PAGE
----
While the stone walls of old Fort Henry date back over 185 years, those who pound those stones with their well-polished boots as they go about their daily drills did not arrive at the fort until 20th Century.
None the less, it is they who bring Fort Henry alive, for without the Fort Henry Guard, the landmark and UNESCO World Heritage Site wouldn’t be half the glimpse into the early happenings of Kingston – and Canada – that it is. And their legacy, now 85 years in the making, is far from insignificant, particularly in terms of the things that define Kingston’s modern history.
As such, the Fort Henry Guard will celebrate their 85th anniversary this coming weekend on Saturday, Aug. 5, 2023. The event will recognize the first parade of the Fort Henry Guard, which took place on August 1, 1938.
Since that date in 1938, millions of tourists have visited Fort Henry, with many of those tourists citing the parade of the Fort Henry Guard as the highlight. According to the Fort Henry Guard Club, the Guard have paraded in venues ranging from the Royal Tournaments in London, England, to the Marine Barracks of Washington, DC, to Parliament Hill in Ottawa. To mark their 85th anniversary, a Sunset Ceremony will take place at Fort Henry on August 5, 2023, at 7:30 p.m.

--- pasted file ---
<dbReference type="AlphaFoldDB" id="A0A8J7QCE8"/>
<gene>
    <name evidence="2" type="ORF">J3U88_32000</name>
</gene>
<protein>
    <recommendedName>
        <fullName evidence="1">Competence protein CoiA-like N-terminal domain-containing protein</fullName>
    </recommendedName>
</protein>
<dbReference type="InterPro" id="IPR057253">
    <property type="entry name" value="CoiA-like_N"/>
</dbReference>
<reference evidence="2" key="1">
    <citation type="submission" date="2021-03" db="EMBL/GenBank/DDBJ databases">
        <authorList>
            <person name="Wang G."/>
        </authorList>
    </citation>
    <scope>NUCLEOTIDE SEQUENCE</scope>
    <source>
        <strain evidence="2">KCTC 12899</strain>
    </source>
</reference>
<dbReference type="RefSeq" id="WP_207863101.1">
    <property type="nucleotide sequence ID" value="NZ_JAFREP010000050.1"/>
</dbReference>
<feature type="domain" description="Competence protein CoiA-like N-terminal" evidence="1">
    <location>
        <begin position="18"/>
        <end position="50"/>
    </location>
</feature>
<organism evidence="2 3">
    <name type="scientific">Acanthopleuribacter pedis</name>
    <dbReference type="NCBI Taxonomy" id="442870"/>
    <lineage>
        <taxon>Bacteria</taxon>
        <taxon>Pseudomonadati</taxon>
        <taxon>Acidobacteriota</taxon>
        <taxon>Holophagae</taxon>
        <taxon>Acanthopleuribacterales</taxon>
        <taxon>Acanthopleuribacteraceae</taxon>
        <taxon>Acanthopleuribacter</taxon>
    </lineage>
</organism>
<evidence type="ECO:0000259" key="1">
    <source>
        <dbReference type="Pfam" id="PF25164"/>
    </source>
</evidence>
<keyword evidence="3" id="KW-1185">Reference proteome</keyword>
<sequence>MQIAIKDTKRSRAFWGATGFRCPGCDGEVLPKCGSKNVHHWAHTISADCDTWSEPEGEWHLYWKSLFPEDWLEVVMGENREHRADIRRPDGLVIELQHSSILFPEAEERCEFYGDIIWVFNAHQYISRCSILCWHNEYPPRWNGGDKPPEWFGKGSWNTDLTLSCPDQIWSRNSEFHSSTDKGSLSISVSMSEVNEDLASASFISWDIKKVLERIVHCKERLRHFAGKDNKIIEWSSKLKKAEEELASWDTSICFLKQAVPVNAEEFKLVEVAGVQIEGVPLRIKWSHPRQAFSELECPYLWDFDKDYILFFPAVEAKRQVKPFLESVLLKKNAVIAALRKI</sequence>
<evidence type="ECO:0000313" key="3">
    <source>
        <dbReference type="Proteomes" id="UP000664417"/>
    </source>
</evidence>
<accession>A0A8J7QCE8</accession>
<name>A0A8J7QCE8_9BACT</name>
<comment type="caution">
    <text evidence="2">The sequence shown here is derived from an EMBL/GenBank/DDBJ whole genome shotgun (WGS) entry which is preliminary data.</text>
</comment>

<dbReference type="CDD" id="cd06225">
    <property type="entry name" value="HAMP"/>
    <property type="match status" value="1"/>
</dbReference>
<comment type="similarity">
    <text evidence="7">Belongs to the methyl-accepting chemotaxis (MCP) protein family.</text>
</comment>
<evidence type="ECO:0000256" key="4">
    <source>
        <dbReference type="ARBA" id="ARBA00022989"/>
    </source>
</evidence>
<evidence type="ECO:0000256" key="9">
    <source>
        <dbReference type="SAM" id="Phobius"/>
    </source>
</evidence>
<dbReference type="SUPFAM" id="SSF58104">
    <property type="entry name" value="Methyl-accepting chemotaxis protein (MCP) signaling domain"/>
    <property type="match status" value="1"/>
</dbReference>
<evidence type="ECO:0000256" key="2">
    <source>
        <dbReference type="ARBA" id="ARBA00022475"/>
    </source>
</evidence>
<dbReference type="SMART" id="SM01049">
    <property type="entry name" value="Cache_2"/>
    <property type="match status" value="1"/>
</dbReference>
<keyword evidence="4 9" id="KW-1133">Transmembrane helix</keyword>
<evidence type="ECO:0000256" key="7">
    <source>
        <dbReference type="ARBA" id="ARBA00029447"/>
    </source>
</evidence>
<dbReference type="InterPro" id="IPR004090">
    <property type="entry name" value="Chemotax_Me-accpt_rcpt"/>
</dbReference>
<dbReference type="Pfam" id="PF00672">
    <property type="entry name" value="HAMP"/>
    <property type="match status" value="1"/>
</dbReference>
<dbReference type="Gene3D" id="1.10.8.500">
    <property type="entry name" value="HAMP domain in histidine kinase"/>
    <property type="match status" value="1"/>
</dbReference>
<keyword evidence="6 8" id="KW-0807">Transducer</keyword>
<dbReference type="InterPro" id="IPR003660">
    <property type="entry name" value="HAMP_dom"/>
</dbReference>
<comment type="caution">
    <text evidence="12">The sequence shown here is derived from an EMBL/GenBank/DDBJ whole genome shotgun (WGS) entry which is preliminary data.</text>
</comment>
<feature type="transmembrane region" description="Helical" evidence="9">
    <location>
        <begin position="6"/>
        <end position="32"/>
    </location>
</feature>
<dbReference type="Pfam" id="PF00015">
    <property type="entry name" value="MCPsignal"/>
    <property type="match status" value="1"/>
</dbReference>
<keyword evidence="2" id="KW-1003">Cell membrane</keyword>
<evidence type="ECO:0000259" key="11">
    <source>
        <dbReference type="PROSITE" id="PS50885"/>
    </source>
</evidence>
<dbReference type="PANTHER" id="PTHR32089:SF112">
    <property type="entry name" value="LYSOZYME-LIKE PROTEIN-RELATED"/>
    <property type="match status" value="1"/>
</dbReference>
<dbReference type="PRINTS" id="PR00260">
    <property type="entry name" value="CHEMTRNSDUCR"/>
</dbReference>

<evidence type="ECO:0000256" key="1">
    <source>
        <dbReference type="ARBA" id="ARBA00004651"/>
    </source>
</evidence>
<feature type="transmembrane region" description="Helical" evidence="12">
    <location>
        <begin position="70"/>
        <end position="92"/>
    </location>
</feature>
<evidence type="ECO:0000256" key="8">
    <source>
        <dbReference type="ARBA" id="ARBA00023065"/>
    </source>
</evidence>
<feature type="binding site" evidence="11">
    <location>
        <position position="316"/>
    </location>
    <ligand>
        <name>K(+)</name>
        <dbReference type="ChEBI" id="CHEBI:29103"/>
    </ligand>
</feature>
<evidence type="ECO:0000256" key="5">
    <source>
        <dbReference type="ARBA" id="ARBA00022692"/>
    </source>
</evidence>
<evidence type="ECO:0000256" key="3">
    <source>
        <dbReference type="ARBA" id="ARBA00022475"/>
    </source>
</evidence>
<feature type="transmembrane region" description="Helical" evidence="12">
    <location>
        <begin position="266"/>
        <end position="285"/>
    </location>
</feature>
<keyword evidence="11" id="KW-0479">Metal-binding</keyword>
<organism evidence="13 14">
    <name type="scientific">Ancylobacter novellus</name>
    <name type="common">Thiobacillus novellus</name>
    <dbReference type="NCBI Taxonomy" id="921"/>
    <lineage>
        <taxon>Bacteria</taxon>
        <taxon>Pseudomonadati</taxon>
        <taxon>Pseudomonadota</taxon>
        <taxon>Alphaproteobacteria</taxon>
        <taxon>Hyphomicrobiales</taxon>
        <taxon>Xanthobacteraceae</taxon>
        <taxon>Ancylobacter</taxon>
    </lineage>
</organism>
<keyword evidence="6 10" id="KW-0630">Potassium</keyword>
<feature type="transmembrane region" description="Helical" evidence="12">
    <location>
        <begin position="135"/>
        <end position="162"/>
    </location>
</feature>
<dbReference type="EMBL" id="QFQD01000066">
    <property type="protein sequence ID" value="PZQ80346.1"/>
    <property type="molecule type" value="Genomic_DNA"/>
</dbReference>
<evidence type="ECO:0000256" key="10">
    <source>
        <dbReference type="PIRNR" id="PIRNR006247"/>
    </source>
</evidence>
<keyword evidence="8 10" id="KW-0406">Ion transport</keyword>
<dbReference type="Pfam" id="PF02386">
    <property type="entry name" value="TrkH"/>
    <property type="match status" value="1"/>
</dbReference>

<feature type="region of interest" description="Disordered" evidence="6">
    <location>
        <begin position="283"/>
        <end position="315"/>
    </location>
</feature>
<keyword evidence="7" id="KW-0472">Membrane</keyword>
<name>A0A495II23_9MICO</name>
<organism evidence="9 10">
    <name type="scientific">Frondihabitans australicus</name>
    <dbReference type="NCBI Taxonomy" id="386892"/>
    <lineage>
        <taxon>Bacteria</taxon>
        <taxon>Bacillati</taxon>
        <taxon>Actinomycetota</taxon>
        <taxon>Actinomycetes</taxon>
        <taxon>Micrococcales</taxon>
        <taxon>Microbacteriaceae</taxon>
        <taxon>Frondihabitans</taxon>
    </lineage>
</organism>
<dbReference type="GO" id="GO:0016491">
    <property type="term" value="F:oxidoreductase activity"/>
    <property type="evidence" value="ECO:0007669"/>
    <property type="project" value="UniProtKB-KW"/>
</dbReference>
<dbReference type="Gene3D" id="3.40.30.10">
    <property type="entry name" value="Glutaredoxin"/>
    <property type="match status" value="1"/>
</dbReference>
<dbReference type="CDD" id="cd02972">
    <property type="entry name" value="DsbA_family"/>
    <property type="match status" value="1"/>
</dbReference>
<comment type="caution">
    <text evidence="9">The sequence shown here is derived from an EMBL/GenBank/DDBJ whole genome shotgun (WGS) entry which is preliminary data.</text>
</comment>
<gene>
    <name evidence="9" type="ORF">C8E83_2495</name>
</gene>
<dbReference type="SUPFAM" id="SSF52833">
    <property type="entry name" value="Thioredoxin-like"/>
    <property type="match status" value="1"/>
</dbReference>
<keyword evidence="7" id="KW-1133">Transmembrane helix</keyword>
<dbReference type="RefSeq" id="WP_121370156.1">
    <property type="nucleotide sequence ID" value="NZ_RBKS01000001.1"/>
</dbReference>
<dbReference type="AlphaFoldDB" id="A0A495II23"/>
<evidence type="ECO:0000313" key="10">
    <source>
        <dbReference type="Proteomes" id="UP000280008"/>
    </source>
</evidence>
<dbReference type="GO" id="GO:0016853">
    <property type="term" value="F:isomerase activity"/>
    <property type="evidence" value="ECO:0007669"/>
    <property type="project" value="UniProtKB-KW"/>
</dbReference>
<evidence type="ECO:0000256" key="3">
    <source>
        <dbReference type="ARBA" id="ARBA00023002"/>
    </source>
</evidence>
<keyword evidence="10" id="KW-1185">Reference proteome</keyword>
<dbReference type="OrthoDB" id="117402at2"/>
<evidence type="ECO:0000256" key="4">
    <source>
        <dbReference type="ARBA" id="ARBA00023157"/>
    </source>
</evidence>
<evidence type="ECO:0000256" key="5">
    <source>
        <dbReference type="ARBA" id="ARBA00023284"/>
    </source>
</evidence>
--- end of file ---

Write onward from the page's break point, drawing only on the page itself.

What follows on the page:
This will also be the first Sunset Ceremony of the 2023 season, the Fort Henry Guard (FHG) Club shared. The ceremony will include performances of the Fifes and Drums, the Drill Squad, and the Artillery detachments of the FHG, as well as a special event: a march-past of FHG alumni, who are coming together over the anniversary weekend for a reunion.
Of course, the Sunset Ceremony with conclude with a fireworks display, marking the 85th anniversary of the FHG, and the start of the 2023 Sunset Ceremony season.
“This is a significant milestone for the Fort Henry Guard and we are looking forward to marking the occasion,” said Michael Murphy, President of the Fort Henry Guard Club of Canada, noting that the COVID-19 pandemic has been particularly difficult for the tourism sector.
“It is wonderful to have this opportunity to come together and celebrate the 85th anniversary.”
Fort Henry was built from 1832 to 1837, one of the central parts of a network of fortifications built to defend Kingston and the Rideau Canal against attacks from the south. The fort was decommissioned in the 1890s, sadly left to fall into disrepair. However, from 1936 to 1938, Fort Henry was restored, under the direction of Ronald L. Way. Way’s vision allowed Fort Henry to open in 1938 as a “living history” museum, where civilian interpreters – the Fort Henry Guard – were trained using military drill manuals from the 1867 period.
“When Fort Henry opened as a museum, the concept of interpreters in costume bringing history to life was revolutionary,” Murphy expressed.
“While the addition of new exhibits and programs means that there’s always something new to see at Fort Henry, we are proud that the Fort Henry Guard continues to play a crucial role.”
Tickets for Saturday’s Sunset Ceremony in honour of the 85th anniversary of the Fort Henry Guard are available through the Fort Henry website, as are tickets for Sunset Ceremonies on Wednesday evenings through the remainder of August.